Over time, we expect that this will be one area where Edge and Chrome will attempt to “pull away,” as it were. In a way, it’s similar to the race in office suites: a number of apps mimic functionality that Microsoft Office had a few years ago. But Microsoft has begun building intelligence into Office, and Edge, elevating them over their competition. Given that Chrome is also the front door to Google Now on the PC, we may eventually see Google try to out-Cortana Cortana on her home turf.
Chrome narrowly beats Opera
So who wins? Here’s the way we see it.
Give credit where credit is due: Edge’s performance has improved to the point that it’s competitive, though perhaps not as much as Microsoft would make it seem. Still, its lack of extensibility and proper syncing drag it down, at least until they’re added later this year. Firefox also performed admirably, until it bogged down under our real-world stress test. We also believe Opera would be a terrific choice for you, since it zips through benchmarks and real-world tests alike. Sure, it lacks the tight OS and service integration of Chrome, IE, and Edge—but some may see that as a bonus, too.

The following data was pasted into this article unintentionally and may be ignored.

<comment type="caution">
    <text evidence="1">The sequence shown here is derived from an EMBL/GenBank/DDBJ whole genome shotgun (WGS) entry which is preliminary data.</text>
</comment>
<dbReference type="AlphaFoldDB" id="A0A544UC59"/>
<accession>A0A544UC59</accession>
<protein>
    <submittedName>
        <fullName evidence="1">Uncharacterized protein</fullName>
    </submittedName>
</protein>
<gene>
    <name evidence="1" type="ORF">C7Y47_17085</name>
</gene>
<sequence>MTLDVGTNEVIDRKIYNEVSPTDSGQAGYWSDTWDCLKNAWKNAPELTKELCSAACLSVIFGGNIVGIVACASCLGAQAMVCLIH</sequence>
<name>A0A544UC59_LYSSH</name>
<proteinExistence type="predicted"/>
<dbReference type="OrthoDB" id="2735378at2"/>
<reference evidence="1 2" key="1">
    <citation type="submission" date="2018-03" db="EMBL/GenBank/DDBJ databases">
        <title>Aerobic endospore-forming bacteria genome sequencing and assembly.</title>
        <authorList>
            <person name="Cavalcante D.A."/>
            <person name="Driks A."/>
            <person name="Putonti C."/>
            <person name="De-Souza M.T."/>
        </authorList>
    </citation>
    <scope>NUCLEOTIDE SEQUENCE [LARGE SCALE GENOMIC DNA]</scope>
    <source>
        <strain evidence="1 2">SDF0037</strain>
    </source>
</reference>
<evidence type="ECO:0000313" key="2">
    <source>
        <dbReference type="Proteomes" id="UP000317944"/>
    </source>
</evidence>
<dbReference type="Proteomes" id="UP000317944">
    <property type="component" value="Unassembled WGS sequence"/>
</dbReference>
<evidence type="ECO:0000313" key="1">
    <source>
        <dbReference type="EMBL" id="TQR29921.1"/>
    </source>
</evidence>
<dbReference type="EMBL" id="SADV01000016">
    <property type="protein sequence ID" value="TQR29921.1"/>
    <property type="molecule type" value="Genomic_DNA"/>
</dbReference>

All that said, we still think Google’s Chrome is the best of the bunch.
Chrome has a well-deserved reputation for glomming on to and gobbling up any available memory, and our benchmarks prove it. But it’s stable, extensible, performs well, integrates into other services, and reveals its depths and complexity only if you actively seek it out. For that reason, Google Chrome remains our browser of choice, with Opera just behind.
Sign up for CIO Asia eNewsletters.